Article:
Libertarians and conservatives often talk about the importance of deregulation in order to free up the economy and create more prosperity. However, regulations often solve very real problems and conflicts that otherwise might be difficult to deal with. For example, how do we incentivize drivers to drive safe? The mere threat of an agorist lawsuit against the perpetrator of an accident is not enough to get a driver to be safe. And what about pollution? Surely, courts could rule a class action lawsuit against a nearby factory belching smoke, but there are a lot of costs on both ends. Insurance solves almost every single one of these issues. In fact, some have claimed that government itself is an insurance program. Already in the hampered market we live in, insurance exists and protects us from each other and acts of God.
We are always told that the gold standard is crazy and caused the Great Depression and could never be reinstituted, or that letting people and banks choose the currency themselves is a recipe for economic disaster. That might come as a surprise to Ecuadorians and residents of dozens of other countries from Canada to Zimbabwe.
In 2000, Ecuadors currency was on its last rocks, and the government just gave up. It opted to endorse the US dollar and made it legal tender. Since then, Ecuador has done well for itself; it certainly has not done bad. The South American nation has proven a great market for the dollar coins that are less popular in the US. Ecuador produces its own coins that are the same sizes as US coins, which are also accepted. And they are not the only country to have done this. Panama does also, as do East Timor, El Salvador, some Caribbean and Pacific islands, and of course, Zimbabwe. Additional countries do the same with the Euro, the Australian dollar, and other currencies.
Remember Casey Anthony? The young woman in Florida who was accused of killing her 2 year old daughter with chloroform and duct tape, but was acquitted. The defense claimed that Caylee drowned in the pool, and someone else disposed of her in the forest. Anthony has been in the news again recently because the judge presiding her case said he believed she killed her daughter by accident, having tried to calm or quiet Caylee down, but went too far. Its not really clear how chloroform became an acceptable way to calm down children, if that theory is true. Casey was acquitted, the jury did not feel there was enough evidence to convict her of murder, but that has not stopped the nation from convicting her.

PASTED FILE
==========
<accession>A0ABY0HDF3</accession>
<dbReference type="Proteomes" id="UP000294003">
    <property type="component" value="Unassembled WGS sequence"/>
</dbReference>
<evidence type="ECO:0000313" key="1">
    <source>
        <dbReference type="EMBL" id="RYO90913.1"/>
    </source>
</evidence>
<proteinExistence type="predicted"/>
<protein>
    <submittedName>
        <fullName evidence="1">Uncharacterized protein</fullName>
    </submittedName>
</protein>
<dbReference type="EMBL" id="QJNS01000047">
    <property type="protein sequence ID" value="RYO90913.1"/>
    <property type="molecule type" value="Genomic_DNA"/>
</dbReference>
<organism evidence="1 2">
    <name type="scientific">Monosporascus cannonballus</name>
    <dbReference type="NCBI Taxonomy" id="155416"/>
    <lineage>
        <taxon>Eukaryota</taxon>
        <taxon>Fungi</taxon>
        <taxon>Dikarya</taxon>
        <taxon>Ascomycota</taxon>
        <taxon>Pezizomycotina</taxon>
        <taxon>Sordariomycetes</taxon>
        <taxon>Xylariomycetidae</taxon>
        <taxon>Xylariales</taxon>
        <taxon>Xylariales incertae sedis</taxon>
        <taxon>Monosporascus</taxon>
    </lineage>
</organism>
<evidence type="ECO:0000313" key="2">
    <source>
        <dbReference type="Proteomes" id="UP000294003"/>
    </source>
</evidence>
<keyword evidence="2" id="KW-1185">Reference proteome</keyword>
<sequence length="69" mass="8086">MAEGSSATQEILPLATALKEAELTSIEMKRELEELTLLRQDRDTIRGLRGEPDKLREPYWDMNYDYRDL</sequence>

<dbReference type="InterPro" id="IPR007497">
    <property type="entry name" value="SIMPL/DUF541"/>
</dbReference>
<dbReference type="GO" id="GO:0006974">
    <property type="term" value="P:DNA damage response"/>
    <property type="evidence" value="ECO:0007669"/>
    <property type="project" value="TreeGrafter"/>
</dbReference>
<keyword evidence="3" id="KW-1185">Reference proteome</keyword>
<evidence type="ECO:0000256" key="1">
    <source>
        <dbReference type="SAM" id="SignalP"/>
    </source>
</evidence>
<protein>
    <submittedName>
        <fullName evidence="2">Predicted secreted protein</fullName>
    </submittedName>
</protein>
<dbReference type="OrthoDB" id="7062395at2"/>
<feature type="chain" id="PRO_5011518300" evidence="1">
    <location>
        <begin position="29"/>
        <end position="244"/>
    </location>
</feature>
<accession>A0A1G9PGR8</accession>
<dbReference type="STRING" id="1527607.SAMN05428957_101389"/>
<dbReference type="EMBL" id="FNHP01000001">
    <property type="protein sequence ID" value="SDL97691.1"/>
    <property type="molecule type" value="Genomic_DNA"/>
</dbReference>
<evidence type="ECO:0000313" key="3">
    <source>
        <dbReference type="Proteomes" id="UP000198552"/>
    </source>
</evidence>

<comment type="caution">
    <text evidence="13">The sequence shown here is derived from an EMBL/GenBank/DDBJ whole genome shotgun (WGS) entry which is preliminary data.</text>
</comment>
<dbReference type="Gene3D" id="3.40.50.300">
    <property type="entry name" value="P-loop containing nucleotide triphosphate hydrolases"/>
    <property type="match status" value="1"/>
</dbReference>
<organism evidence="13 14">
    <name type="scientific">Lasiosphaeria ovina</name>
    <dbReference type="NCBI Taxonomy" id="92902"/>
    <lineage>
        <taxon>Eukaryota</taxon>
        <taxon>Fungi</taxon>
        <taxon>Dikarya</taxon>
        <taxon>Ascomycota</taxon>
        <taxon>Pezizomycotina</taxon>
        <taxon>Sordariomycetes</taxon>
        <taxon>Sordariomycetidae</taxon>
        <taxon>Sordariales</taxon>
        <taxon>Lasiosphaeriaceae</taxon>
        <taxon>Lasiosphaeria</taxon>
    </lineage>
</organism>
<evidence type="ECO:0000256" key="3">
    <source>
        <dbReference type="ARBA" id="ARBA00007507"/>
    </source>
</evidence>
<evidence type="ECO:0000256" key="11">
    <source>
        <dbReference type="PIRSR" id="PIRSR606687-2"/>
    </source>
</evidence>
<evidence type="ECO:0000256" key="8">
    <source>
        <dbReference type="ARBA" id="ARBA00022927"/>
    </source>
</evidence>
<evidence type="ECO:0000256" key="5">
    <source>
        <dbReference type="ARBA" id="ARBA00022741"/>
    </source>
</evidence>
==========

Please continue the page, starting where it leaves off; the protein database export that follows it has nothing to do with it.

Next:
Its ironic that I am writing this, considering that it was when I read about Agorism* on Wikipedia almost six years ago that I realized free markets were superior to socialism. But there is much more to libertarianism than agorism. Indeed, I take a broad view of the idea to be a bit more inclusive. While I condemn mutualists and many so-called left-libertarians, they are on the right track, unlike communists. Since that time, Ive moved around a bit. I still like Agorism, but my experience shows that it is just not going to be our savior. It might not even play much of a role in rolling back the state.
Parashah Vayeira (Bereishit/Genesis 18:1-22:24) is the story of Abraham and the three messengers, his bargaining with God, Sodom and Gomorrah, the birth of Isaac, the sending off of Hagar and Ishmael, and the binding of Isaac.
Abraham pleaded with God on Sodom’s behalf by Jim Padgett (1984)
Libertarians, with a small minority of exceptions, have an almost universal hatred of the 2016 Donald Trump campaign. Time and time again I will see a random vicious anti-Trump comment, squint at the profile picture, and see that its from a Rand supporter. The two traits seem to go together, even more than the establishment hates Trump. Indeed, the feud emerged in the first debate and second debate, not to mention in between. Perhaps the Rand supporters are just taking cues from their fearless leader (dont get me wrong, I do like him). I am not convinced of this playing any more than a minor role.